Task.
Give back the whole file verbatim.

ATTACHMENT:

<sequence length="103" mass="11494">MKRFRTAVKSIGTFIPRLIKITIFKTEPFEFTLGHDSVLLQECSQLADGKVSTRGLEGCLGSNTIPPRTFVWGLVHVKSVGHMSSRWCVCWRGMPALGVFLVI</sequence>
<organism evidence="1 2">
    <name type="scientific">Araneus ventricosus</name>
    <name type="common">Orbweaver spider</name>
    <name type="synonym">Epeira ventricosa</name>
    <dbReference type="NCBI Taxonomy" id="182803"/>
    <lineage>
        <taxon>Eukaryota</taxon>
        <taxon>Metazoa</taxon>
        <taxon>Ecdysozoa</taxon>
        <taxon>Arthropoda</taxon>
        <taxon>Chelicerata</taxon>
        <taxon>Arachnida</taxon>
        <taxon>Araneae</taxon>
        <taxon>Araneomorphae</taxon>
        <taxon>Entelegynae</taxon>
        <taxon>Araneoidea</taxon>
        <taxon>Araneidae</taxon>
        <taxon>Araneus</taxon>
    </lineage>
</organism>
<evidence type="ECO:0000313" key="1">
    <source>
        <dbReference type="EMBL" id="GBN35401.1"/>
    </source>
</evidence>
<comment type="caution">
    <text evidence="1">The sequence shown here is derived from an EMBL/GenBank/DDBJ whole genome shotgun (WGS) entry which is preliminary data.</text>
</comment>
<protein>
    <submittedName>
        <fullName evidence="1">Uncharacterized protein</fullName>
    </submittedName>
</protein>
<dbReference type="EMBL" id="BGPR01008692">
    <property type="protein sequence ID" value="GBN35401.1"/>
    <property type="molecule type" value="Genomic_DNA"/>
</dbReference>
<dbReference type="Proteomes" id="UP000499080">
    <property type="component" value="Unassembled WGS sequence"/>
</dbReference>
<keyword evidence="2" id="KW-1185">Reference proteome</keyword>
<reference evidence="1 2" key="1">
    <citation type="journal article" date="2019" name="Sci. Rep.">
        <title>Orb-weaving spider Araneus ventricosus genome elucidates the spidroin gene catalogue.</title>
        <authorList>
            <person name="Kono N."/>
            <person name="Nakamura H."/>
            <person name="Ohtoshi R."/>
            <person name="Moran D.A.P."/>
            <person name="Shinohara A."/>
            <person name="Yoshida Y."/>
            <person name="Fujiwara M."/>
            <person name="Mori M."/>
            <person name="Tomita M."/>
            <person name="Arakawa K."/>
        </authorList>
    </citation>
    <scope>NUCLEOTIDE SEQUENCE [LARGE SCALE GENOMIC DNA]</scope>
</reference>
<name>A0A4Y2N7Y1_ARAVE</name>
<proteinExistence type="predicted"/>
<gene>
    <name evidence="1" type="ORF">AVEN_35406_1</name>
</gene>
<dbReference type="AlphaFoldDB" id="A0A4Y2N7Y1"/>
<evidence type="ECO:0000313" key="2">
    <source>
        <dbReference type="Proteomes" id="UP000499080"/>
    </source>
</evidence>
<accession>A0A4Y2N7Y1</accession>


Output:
<sequence length="103" mass="11494">MKRFRTAVKSIGTFIPRLIKITIFKTEPFEFTLGHDSVLLQECSQLADGKVSTRGLEGCLGSNTIPPRTFVWGLVHVKSVGHMSSRWCVCWRGMPALGVFLVI</sequence>
<organism evidence="1 2">
    <name type="scientific">Araneus ventricosus</name>
    <name type="common">Orbweaver spider</name>
    <name type="synonym">Epeira ventricosa</name>
    <dbReference type="NCBI Taxonomy" id="182803"/>
    <lineage>
        <taxon>Eukaryota</taxon>
        <taxon>Metazoa</taxon>
        <taxon>Ecdysozoa</taxon>
        <taxon>Arthropoda</taxon>
        <taxon>Chelicerata</taxon>
        <taxon>Arachnida</taxon>
        <taxon>Araneae</taxon>
        <taxon>Araneomorphae</taxon>
        <taxon>Entelegynae</taxon>
        <taxon>Araneoidea</taxon>
        <taxon>Araneidae</taxon>
        <taxon>Araneus</taxon>
    </lineage>
</organism>
<evidence type="ECO:0000313" key="1">
    <source>
        <dbReference type="EMBL" id="GBN35401.1"/>
    </source>
</evidence>
<comment type="caution">
    <text evidence="1">The sequence shown here is derived from an EMBL/GenBank/DDBJ whole genome shotgun (WGS) entry which is preliminary data.</text>
</comment>
<protein>
    <submittedName>
        <fullName evidence="1">Uncharacterized protein</fullName>
    </submittedName>
</protein>
<dbReference type="EMBL" id="BGPR01008692">
    <property type="protein sequence ID" value="GBN35401.1"/>
    <property type="molecule type" value="Genomic_DNA"/>
</dbReference>
<dbReference type="Proteomes" id="UP000499080">
    <property type="component" value="Unassembled WGS sequence"/>
</dbReference>
<keyword evidence="2" id="KW-1185">Reference proteome</keyword>
<reference evidence="1 2" key="1">
    <citation type="journal article" date="2019" name="Sci. Rep.">
        <title>Orb-weaving spider Araneus ventricosus genome elucidates the spidroin gene catalogue.</title>
        <authorList>
            <person name="Kono N."/>
            <person name="Nakamura H."/>
            <person name="Ohtoshi R."/>
            <person name="Moran D.A.P."/>
            <person name="Shinohara A."/>
            <person name="Yoshida Y."/>
            <person name="Fujiwara M."/>
            <person name="Mori M."/>
            <person name="Tomita M."/>
            <person name="Arakawa K."/>
        </authorList>
    </citation>
    <scope>NUCLEOTIDE SEQUENCE [LARGE SCALE GENOMIC DNA]</scope>
</reference>
<name>A0A4Y2N7Y1_ARAVE</name>
<proteinExistence type="predicted"/>
<gene>
    <name evidence="1" type="ORF">AVEN_35406_1</name>
</gene>
<dbReference type="AlphaFoldDB" id="A0A4Y2N7Y1"/>
<evidence type="ECO:0000313" key="2">
    <source>
        <dbReference type="Proteomes" id="UP000499080"/>
    </source>
</evidence>
<accession>A0A4Y2N7Y1</accession>